• We worked with a leading provider of broker-dealer services to independent financial advisors.  These financial advisers rely on a broker-dealer for trade settlement, commission processing, reporting, compliance, education, etc…   The financial advisors were always looking for improvements in these basic services.  However, we found that it was most important to pay attention to the how the needs of the end investor (the financial advisor’s client) were changing and how these changes were impacting what it takes for financial advisors to be successful.  We were able to identify significant growth opportunities by looking past what the financial advisors were asking for… to uncover opportunities to make the financial advisors more successful in meeting the changing needs of the investors.  This include programs for client acquisition, on-line client account tools, etc…

  • For a leading provider of assisted living facilities (nursing homes), we realized that the most critical relationship to improve is the relationship that exists between the resident and the primary family caretaker.  This primary family caretaker was typically the youngest daughter of the resident.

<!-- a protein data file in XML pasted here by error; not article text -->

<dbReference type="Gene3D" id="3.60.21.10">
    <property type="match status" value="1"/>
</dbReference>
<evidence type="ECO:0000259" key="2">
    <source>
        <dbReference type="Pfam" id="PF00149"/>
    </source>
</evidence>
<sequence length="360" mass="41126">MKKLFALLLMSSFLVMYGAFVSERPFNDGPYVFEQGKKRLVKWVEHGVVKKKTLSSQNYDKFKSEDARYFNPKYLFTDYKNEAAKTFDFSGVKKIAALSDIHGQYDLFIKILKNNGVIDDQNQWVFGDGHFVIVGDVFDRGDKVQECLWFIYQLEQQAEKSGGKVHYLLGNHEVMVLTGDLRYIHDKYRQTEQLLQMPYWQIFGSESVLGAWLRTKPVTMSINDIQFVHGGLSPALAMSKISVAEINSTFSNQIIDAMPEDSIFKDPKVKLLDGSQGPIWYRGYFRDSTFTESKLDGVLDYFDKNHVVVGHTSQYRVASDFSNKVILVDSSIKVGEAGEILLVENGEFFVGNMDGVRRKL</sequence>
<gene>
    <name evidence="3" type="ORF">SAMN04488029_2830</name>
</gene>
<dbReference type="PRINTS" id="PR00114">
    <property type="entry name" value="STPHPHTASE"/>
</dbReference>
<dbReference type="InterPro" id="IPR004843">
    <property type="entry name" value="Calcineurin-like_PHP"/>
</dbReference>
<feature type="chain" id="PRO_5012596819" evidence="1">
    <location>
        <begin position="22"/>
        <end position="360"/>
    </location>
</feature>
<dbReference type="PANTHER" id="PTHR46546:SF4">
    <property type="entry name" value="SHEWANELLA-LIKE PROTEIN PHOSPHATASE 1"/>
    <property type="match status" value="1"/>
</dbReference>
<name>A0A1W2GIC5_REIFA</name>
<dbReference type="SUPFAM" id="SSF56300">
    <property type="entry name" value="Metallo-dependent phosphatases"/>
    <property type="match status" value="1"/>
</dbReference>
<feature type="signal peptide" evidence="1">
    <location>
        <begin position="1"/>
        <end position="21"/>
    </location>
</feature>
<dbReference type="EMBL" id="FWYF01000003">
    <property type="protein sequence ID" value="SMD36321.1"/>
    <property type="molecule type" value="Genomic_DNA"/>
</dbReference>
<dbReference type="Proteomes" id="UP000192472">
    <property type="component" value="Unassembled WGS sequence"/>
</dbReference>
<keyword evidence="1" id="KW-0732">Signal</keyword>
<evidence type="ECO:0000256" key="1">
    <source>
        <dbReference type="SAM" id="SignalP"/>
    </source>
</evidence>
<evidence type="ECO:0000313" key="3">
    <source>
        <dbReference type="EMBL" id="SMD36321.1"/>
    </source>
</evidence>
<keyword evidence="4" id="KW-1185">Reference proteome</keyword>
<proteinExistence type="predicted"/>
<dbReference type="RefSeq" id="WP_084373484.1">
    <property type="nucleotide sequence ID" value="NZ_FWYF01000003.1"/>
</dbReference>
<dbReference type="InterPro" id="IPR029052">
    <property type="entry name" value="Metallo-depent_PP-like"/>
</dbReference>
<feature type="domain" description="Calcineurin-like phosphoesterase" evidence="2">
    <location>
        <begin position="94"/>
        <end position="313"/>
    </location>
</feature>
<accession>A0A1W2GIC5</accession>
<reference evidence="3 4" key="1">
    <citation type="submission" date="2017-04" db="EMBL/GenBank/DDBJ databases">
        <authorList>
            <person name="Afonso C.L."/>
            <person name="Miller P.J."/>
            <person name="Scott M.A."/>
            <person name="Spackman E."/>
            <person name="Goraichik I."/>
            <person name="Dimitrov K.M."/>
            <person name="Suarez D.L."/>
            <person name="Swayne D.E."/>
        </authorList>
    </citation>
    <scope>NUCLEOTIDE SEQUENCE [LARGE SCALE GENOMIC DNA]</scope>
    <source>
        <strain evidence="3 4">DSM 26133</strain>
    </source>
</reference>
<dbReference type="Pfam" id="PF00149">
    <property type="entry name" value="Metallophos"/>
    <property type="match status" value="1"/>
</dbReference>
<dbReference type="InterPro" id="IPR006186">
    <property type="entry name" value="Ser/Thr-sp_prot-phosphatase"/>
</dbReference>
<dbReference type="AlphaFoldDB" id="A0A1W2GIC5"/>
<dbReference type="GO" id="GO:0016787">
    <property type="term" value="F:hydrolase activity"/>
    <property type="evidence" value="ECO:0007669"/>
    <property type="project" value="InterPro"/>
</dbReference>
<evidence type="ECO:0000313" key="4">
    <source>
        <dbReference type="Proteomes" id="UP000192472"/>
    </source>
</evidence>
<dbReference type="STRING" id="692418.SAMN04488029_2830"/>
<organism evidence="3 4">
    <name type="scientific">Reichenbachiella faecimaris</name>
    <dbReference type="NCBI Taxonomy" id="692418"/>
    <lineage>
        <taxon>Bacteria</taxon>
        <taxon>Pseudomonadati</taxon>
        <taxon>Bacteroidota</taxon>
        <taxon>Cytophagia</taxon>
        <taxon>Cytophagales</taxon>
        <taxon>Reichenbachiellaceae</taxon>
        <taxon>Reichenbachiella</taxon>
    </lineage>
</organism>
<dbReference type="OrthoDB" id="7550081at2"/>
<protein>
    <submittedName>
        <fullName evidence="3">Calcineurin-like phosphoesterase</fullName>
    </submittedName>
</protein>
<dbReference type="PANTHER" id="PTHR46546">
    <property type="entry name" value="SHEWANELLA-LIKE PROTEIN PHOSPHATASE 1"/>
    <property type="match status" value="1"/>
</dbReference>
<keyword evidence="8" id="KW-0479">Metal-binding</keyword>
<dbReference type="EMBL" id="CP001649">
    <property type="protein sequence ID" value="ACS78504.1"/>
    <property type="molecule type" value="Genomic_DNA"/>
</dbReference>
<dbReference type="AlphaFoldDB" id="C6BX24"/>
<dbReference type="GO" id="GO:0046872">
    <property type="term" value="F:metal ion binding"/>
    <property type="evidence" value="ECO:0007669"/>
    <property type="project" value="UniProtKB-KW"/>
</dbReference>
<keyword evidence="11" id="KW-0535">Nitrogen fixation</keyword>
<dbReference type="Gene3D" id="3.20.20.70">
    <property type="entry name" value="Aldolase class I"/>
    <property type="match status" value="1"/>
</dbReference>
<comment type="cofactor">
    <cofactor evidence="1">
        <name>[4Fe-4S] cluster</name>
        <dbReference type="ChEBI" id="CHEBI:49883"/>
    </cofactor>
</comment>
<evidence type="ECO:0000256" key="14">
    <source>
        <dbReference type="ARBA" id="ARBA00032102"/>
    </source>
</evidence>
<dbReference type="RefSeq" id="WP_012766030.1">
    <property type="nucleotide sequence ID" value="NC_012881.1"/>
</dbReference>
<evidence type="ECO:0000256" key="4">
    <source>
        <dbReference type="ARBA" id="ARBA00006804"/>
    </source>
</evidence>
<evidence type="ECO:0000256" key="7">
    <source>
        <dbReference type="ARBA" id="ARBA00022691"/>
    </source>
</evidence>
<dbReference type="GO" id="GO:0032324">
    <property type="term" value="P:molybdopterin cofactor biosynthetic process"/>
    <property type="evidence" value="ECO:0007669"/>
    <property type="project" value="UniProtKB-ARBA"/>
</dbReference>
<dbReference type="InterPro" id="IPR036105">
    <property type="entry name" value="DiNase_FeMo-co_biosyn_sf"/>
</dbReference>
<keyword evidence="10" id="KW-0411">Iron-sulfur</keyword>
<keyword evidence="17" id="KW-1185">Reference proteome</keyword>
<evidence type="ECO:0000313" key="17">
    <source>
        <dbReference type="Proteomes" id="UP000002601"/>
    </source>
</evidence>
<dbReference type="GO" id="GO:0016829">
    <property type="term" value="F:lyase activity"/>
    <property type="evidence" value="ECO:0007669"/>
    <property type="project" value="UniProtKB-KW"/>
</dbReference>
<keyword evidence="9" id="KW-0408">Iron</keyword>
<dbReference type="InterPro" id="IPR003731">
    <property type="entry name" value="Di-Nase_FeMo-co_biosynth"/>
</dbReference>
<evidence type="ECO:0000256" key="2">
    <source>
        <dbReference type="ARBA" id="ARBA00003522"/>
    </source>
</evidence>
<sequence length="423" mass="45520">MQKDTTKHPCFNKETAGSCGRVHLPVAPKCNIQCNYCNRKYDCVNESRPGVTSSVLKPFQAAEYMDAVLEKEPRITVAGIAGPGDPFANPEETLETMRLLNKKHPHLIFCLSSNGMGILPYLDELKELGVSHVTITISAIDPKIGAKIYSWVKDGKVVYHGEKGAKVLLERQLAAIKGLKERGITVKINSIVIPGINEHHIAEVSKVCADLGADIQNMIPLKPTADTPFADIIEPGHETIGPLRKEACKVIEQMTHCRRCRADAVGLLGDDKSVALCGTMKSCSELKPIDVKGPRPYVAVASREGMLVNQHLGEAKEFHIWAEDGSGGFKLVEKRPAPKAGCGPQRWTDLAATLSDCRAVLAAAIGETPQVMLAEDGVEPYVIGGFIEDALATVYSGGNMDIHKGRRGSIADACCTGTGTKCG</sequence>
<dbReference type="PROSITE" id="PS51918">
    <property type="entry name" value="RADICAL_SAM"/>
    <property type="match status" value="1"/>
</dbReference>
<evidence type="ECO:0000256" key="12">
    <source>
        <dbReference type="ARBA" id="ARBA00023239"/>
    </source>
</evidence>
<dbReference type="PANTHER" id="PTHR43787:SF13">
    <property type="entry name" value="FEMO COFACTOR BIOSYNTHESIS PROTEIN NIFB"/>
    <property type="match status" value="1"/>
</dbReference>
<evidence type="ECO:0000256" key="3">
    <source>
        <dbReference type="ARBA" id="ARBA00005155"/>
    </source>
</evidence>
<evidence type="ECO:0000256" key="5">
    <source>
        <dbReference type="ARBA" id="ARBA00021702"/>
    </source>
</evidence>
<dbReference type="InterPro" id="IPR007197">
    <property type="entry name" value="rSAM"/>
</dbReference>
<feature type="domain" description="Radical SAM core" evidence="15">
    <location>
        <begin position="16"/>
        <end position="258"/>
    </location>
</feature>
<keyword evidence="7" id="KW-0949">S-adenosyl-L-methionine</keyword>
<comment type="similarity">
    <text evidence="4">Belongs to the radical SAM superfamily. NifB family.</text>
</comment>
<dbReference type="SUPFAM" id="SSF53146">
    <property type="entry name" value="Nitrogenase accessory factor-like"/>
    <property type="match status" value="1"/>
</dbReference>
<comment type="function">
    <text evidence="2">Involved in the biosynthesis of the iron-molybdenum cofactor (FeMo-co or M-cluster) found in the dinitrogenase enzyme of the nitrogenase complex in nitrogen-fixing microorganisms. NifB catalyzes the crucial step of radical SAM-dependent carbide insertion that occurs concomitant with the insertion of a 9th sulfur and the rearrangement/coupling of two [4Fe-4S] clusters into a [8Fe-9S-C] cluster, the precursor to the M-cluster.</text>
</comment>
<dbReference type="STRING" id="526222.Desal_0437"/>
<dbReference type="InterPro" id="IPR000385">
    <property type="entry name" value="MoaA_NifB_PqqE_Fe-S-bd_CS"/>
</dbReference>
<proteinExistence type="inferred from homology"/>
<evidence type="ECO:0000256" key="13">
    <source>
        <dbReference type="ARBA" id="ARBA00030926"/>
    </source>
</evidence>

• For the leading jewelry retailer (referenced in early posts), we found that the key to really innovating the customer experience was to focus on improving the relationship between the gift giver and the recipient.

  • The innovative grocery chain, H-E-B, has recently been branding their experience around “Come Home a Hero!”  H-E-B operates in the southwestern US; with a high mix of Hispanic customers.  With these customer segments, the relationship between the person who does the shopping (often the man) and the person that makes the meal and the family that consumes the meal is particularly important.   If you’ve ever been sent to the store for groceries, you know getting the wrong thing can lead to tension.  H-E-B is focusing their experience on the relationship between the shopper and the shopper’s family.   This includes bundled meal selections and many family-oriented services (check out their website for more info).

This list of examples could go on and on.   When we recognized that creating a great customer experience has to do with improving the relationships that customers care about… not the relationship the customer has with the organization… we actually started to tell our clients “stop listening to your customers so much!